At-Risk Teens Flourish in Experimental Poetry Program
ProjectCURATE’s Iconoclast program, sponsored in part by the Texas Annual Conference and St. Paul’s UMC, Houston, is turning troubled teens into published and performing poets who feel heard and affirmed in unique ways.
When it comes to Investing in the Young, Matthew H. Russell Ph.D. Executive Director of ProjectCURATE (Center for Urban Reconciliation and Theological Education) calls Sharpstown High School English teacher Faris Jabbar “a force of nature with the kids we are working with.” As one of Houston’s most notably disadvantaged schools, the successes are even more remrkable. CURATE’s Iconoclast Program sends renowned author, poet, speaker and activist Marlon Lizama into schools such as Sharpstown High, and youth lockdown facilities, to hold workshops on writing. He inspires students to express their stories through this medium – with life-changing impact.
Adds Farris, “Since we started our collaboration with Matt and Marlon, our students have been exposed to a myriad of powerful opportunities and experiences. They've primarily benefited from small group writing workshops with Marlon where they discuss a range of topics, including but not limited to: current events, philosophy, community issues, emotions, and perspective. These workshops have developed their critical thinking and writing skills and inspired some excellent compositions.”
Although they were aware that some of their compositions would end up in an anthology, these students don't write with the intention of becoming famous, he explains, they write for the sake of art and expression. “They feel as though their voices are valued when Marlon comes and listens to their poetry and thoughts. To me, this is the heart of the program in addition to the improbable friendships and connections they've made through meeting with their peers from other schools and members of the community who show up to support their art,” shares Feris. “The extras of being published authors, receiving scholarships, and performing in front of hundreds at venues such as the Houston Museum of Fine Arts are simply icing on the cake. We're extremely fortunate to have made this connection with Matt and Marlon and our kids have been transformed in ways that can be seen through their poetry and performances, their outlook on the world, and their confidence in and out of the classroom.”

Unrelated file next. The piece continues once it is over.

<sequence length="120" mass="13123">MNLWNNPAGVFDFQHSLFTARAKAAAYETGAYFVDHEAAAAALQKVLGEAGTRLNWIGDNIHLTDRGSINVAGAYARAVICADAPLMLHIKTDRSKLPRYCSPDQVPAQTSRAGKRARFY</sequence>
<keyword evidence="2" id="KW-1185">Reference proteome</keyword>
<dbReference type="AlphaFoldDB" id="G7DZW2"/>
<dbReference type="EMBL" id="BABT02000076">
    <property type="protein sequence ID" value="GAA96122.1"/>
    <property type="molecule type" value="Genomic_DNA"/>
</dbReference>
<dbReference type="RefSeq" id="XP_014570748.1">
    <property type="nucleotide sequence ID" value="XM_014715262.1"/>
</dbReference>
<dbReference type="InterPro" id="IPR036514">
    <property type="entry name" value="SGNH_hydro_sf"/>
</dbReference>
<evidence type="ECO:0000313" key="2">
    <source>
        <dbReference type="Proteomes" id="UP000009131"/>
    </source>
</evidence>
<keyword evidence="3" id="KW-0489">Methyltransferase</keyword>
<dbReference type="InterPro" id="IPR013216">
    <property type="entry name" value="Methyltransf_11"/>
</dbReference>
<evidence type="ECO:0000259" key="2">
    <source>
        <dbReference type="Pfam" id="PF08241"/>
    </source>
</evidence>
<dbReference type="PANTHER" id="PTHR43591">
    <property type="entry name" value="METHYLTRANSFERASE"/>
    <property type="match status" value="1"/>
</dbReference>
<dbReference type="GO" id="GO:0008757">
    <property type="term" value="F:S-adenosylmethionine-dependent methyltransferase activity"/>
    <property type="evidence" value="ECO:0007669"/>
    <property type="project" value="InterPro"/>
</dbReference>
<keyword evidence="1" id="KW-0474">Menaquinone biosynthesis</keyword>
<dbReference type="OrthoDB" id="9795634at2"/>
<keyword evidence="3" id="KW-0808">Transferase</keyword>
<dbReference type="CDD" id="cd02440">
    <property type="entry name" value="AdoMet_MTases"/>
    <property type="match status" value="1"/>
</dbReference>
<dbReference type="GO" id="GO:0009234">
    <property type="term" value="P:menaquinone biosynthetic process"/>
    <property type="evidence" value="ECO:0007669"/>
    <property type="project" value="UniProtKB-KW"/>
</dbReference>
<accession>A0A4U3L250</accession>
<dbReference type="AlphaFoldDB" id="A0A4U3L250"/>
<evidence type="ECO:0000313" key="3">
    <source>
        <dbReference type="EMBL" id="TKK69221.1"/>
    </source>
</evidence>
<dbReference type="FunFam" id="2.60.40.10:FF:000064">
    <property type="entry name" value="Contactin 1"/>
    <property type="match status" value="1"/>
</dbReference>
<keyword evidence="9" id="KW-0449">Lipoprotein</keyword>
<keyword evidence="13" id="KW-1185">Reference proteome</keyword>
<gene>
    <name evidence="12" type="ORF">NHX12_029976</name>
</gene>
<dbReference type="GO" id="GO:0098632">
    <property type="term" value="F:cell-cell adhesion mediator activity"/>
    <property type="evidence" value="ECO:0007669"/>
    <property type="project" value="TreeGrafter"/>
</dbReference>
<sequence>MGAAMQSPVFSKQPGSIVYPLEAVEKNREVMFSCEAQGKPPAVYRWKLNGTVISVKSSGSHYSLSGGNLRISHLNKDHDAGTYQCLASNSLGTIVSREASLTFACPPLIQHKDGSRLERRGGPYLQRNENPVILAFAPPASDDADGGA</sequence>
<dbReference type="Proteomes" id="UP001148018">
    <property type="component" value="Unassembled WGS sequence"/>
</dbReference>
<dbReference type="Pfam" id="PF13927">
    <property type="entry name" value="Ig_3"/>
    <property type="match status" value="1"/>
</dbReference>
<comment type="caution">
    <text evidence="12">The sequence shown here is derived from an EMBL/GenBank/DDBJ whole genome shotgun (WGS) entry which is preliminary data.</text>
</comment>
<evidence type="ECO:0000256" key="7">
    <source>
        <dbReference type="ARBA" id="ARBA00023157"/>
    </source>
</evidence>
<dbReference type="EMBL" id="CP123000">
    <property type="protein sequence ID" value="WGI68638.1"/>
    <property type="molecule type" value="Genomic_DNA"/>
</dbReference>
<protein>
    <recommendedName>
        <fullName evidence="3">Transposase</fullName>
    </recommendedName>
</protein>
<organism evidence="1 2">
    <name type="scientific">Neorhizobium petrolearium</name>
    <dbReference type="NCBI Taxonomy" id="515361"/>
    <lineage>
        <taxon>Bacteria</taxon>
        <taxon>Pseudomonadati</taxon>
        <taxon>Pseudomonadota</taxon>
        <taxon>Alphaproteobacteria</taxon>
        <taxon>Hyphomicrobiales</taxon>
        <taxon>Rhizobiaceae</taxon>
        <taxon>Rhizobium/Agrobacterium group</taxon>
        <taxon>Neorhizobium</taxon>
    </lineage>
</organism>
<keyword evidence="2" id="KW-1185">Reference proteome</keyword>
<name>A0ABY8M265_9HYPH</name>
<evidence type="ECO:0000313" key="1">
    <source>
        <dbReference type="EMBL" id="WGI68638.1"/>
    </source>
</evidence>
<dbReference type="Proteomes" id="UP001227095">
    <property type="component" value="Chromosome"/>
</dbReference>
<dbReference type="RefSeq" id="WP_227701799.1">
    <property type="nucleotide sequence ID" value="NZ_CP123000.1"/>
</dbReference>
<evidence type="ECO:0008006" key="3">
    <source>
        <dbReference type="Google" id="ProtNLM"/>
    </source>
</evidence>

Students share their powerful stories on video.
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Ripple Effect Extends Beyond Houston
A doctor with one of the Iconoclast student poetry anthologies recently shared this story with Matt, illustrating the far-reaching impact of this unique ministry. The email states that one of his Multiple Sclerosis patients in Cinncinatti developed a life-threatening case of pneumonia and ended up on a ventilator. While 99.9% of patients on ventilators are sedated for comfort purposes until their lungs recover, this particular patient was comfortable with very little sedation and wanted to be awake enough to text and write messages with his family who were at the bedside. The doctor shares, “I brought a book in, explained a bit of the background of how the anthology titled They Say and Iconoclast came together, and gave them a copy. When I returned, they had just read Lissette’s poem on page 41. The patient’s family was in awe and the patient, still with a breathing tube secured in his windpipe, put his hands up in a prayer position and wrote me a message saying, ‘This is amazing.’”
Adds the doctor, “Summary: You have your first intubated fan on a ventilator.”